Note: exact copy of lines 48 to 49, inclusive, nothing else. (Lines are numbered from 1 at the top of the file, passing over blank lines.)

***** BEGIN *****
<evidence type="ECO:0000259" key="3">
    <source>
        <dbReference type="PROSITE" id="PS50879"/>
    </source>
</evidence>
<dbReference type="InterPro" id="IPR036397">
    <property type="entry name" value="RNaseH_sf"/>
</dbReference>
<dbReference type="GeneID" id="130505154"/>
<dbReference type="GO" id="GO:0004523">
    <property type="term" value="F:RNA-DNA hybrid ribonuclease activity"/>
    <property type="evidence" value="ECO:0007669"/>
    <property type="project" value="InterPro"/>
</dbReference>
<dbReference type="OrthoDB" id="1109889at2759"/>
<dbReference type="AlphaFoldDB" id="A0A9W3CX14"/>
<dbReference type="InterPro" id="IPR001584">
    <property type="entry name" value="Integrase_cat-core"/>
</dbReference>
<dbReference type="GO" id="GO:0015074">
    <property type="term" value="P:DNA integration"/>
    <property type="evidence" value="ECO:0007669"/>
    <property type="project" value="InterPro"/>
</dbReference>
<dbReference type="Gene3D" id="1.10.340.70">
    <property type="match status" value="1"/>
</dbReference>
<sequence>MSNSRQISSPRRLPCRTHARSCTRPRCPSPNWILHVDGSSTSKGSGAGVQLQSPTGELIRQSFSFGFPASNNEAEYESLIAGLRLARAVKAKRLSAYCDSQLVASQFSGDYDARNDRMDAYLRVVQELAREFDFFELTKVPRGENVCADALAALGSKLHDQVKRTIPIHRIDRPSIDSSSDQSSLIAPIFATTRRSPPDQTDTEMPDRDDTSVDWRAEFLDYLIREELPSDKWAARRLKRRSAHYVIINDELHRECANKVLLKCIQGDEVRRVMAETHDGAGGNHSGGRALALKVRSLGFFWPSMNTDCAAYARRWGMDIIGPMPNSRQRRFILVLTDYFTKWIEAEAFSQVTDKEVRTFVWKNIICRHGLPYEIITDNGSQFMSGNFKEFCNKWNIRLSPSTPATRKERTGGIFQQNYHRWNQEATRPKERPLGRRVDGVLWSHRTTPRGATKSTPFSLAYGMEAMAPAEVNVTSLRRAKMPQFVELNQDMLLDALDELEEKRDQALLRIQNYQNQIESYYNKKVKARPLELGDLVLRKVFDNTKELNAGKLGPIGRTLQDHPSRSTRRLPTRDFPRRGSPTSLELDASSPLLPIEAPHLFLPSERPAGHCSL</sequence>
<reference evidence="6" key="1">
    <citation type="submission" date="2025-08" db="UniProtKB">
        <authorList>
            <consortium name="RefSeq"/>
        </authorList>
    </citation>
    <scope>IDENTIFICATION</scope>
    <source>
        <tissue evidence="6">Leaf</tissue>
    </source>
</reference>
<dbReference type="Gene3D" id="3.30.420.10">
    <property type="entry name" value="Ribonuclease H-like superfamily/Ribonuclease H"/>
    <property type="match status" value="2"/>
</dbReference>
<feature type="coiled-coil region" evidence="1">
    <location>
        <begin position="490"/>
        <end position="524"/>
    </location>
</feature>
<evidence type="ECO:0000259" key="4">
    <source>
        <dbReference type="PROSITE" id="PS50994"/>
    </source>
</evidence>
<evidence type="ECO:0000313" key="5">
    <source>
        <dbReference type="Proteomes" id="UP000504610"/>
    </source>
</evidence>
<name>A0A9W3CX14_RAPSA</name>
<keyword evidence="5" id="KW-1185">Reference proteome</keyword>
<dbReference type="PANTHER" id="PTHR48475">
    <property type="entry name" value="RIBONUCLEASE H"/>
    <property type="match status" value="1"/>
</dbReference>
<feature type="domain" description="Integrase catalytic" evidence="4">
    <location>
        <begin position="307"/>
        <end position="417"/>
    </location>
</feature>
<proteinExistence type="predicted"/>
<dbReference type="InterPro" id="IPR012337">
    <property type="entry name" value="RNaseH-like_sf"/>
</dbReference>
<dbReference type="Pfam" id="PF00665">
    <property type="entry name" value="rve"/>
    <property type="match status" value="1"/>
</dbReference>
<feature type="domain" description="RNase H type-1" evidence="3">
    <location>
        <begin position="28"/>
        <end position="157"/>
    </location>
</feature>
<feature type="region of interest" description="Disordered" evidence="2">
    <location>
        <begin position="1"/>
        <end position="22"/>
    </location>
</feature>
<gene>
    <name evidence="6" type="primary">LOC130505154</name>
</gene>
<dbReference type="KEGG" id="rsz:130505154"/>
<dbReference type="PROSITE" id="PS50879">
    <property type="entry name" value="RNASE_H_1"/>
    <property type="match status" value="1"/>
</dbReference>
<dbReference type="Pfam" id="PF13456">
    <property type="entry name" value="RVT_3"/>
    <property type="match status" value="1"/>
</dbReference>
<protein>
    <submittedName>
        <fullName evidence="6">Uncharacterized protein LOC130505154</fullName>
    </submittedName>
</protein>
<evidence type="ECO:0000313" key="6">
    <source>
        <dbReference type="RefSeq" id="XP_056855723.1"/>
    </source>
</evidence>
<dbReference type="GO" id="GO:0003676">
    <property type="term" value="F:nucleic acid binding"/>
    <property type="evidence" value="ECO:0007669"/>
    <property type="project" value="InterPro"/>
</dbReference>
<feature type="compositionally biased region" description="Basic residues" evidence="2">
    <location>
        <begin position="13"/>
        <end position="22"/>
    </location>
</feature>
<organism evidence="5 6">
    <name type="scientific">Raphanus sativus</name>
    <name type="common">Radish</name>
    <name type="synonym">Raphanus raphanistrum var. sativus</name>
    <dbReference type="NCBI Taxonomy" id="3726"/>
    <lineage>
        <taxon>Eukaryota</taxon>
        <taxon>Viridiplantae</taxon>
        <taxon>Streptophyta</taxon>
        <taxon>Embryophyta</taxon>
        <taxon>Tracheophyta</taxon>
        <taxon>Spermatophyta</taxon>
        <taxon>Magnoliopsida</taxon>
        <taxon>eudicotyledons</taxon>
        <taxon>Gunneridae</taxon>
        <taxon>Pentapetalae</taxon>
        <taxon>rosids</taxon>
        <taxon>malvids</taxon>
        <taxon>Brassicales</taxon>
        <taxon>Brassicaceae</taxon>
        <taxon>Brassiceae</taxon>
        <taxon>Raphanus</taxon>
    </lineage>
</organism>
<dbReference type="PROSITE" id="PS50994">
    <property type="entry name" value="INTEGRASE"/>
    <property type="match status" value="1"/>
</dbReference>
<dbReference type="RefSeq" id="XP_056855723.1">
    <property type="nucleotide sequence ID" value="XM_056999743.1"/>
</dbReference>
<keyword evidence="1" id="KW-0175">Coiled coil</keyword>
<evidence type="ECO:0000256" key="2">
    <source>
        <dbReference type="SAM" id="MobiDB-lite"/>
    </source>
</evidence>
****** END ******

    </location>
</feature>